5 Ways Driving a Car Can Start a Wildfire
Everything around the western part of Colorado is so dry it doesn't take much to start a fire. Here are the ways you can easily start a fire just by driving your car.
With summer vacation season underway, a lot of people are packing up their vehicle, towing a camper or trailer with their outdoor equipment, and heading our for some fun. That's great, but while you're traveling be aware these five things can easily start a fire.
- Dragging Safety Chains - If you're towing a trailer, make sure the chains aren't so loose they can touch the ground. When those chains drag on the pavement or hit rocks, they throw off sparks which can easily start a fire.
- Parts of the Car Dragging on the Ground - Just like dragging chains, loose parts that hit the pavement will throw off sparks which will start a fire. Check under your vehicle before traveling to make sure there's nothing that is or can come loose.
- Worn Out Brakes - Once the brake pads are worn out it's metal on metal every time you hit the brake pedal. The hot metal and sparks from brakes is a surefire way to start a fire. If you haven't checked your brakes for wear recently, now is a great time to do it.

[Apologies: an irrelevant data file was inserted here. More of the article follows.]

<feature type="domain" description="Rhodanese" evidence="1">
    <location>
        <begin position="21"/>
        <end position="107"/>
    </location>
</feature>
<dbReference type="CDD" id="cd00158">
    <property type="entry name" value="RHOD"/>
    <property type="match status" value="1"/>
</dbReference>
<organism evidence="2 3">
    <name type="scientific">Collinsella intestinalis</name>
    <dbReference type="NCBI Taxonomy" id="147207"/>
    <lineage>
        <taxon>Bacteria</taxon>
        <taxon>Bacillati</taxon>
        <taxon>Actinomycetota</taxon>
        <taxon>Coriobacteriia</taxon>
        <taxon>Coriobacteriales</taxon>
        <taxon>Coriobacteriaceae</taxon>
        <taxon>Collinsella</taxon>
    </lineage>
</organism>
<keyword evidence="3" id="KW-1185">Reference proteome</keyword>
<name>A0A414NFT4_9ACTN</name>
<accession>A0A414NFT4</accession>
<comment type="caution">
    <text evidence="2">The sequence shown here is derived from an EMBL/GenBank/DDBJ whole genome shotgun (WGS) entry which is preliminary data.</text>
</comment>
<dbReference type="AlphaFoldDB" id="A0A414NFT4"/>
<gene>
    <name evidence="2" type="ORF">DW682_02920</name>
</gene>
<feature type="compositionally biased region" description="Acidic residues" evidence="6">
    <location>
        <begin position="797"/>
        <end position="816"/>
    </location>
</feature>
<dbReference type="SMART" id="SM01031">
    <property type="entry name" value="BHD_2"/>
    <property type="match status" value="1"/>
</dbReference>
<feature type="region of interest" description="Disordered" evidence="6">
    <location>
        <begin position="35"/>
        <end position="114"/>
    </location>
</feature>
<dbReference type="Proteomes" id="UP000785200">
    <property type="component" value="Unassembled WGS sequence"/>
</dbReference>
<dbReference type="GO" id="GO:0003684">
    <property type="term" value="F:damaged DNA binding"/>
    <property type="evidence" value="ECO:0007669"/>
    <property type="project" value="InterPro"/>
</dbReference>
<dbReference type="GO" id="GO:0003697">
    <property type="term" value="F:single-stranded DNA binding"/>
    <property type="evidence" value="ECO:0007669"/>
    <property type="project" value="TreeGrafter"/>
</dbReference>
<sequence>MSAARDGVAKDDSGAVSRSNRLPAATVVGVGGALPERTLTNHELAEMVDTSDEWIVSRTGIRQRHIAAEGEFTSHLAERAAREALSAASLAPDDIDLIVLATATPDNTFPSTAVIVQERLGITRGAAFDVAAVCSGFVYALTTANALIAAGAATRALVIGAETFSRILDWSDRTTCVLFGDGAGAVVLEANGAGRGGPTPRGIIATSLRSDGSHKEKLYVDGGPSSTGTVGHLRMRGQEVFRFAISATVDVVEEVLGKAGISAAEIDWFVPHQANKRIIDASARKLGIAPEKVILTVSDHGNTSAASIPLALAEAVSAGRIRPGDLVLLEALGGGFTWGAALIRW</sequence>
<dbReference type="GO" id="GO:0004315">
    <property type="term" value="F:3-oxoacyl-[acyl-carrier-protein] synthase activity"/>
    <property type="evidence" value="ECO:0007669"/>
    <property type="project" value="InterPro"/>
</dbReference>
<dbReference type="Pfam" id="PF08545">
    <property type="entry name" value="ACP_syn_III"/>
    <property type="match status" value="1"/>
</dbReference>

- Driving Through Dry Grass and Brush - The exhaust system under a vehicle is hot enough to start a fire when it comes in contact with extremely dry vegetation. It's very easy to light not only the grass and brush on fire, but your car, too.
- Low Tire Pressure - If the pressure is low enough, the rim can touch the pavement and send sparks flying. Making sure the tires have the proper air pressure will not only help prevent a fire, it will also give you better gas mileage.
Even if you don't normally do so, carry a fire extinguisher. Buy one that is approved for auto and RV use and keep it in a place where it can be accessed quickly. If the worst happens, you may have a chance at extinguishing or containing a fire before it becomes out of control.